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Current issues of Microbes Scientist set to make Synthetic microbe
Effort to manufacture biofuel:
A scientist is poised to create the world's first man-made species, a synthetic microbe that could lead to an endless supply of biofuelCraig Venter, an American who cracked the human genome in 2000, has applied for a patent at more than 100 national offices to make a bacterium from laboratory-made DNA.It is part of an effort to create designer bugs to manufacture hydrogen and biofuels, as well as absorb carbon dioxide and other harmful greenhouse gasses. DNA contains the instructions to make the proteins that build and run and organism.The J Craig Venter Institute in Rockville, Maryland, is applying for worldwide patents on what it refers to as "Mycoplasma laboratorium "based on DNA assembled by scientists. Venter said: "it is only an application on methods". As for whether the world's first synthetic bug was thriving in a test tube in Rockville, all he would say was: "We are getting close".The Venter Institute's US Patent application Claims exclusive ownership of a set of essential genes and a synthetic "free-living organisms that can grow that replicate" that is made using those genes.To create the synthetic organism his team is making snippets of DNA, known as oligonucleotides or "oligos", of up to 100 letters of DNA.The Candian ETC Group, which tracks developments in biotechnology, believes that this development in synthetic biology is more significant than the cloning of Dolly the sheep a decade ago.On Wednesday, and ETC spokes man, Jim Thomas, called on the world's patent offices to reject the applications. He said: "These monopoly claims signal the start of high stakes commercial race to synthesise and privatise synthetic life forms. Will Venter's company become the 'Microbesoft' of synthetic biology?"A colleague, Pat Mooney, said: "For the first time, God has competition, Venter and his colleagues have breached a societal boundary, and the public hasn't even had a chance to debate the far-reaching social, ethical and environmental implications of synthetic life.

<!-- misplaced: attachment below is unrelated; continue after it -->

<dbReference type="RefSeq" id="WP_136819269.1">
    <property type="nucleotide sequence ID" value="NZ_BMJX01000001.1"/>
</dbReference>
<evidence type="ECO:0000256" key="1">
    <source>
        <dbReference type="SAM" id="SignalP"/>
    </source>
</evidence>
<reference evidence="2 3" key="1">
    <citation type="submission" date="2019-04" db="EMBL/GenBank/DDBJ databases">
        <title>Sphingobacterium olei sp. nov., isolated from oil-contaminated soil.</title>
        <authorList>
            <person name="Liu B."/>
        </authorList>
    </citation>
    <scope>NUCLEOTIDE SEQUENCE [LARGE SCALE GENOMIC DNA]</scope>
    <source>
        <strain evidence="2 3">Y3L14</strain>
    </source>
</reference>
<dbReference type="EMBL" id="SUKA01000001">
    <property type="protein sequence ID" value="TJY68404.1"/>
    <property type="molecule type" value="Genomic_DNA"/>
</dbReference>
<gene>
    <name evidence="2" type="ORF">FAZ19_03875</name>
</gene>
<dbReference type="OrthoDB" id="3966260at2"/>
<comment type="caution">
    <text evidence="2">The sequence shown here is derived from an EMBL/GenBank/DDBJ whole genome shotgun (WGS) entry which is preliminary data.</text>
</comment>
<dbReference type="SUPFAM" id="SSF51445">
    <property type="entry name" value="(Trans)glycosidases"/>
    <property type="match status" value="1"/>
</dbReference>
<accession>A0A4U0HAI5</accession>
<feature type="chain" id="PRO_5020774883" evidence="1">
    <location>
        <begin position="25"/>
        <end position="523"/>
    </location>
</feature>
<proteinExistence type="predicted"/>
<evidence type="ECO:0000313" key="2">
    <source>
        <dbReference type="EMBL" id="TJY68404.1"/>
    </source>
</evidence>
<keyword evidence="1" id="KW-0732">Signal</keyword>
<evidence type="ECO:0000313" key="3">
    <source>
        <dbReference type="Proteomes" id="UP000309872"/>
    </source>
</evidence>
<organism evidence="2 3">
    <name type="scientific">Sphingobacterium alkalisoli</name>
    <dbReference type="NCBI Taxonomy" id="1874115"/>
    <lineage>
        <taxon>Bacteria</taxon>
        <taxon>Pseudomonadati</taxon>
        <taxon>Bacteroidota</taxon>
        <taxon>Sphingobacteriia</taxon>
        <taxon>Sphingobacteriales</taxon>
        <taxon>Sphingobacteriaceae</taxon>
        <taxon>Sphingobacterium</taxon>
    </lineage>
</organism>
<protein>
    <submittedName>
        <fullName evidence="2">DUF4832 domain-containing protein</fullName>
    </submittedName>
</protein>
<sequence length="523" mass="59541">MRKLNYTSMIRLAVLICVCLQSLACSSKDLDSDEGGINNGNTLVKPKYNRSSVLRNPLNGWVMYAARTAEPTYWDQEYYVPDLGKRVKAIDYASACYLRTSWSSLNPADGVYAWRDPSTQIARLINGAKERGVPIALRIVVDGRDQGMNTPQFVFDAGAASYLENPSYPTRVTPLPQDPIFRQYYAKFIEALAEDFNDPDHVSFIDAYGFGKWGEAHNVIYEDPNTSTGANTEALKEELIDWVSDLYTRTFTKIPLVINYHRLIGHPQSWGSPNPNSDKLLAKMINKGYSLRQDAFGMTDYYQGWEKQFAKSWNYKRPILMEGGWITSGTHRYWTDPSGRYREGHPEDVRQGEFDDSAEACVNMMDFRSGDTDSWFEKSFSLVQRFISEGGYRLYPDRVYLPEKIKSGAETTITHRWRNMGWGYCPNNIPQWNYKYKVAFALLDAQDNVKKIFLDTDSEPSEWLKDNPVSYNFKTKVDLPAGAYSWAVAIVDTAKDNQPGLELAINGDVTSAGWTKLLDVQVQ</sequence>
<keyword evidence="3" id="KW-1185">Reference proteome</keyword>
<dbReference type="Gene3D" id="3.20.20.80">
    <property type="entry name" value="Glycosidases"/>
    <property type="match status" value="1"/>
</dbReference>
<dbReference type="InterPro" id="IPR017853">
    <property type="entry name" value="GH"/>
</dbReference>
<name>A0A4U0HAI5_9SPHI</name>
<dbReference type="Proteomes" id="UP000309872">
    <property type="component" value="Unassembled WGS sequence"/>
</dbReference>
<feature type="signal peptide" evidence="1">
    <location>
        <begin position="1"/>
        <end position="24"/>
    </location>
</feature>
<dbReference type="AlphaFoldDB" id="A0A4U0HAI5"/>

Source: Newspaper 'Sunday Star' 10 June, 2007

The history of microbial species definitions and conventions
One of the most exciting developments in biology in the past 100 years has been the transformation of bacterial systematics from a largely subjective area of study with little relevance to the rest of science into a rigorous and objective discipline that now provides a phylogenetic framework that supports research in all other areas of microbiology. The history of bacterial systematics can be divided into four distinct phases: the phase of "early description" between 1872 and 1900; a phase between 1900 and 1955 in which bacterial physiology and ecology were first explored and described; the era from 1955 until 1980, when many new approaches were developed; and the modern era, from 1980 until today, in which modern DNA technique were incorporated into the species description. Today, the prevailing opinion among microbiologist appears to be shifting away from demarcating bacterial species using arbitrary and artificial definitions and towards a description of species as ecologically or genetically meaningful entities with a shared phylogenetic heritage.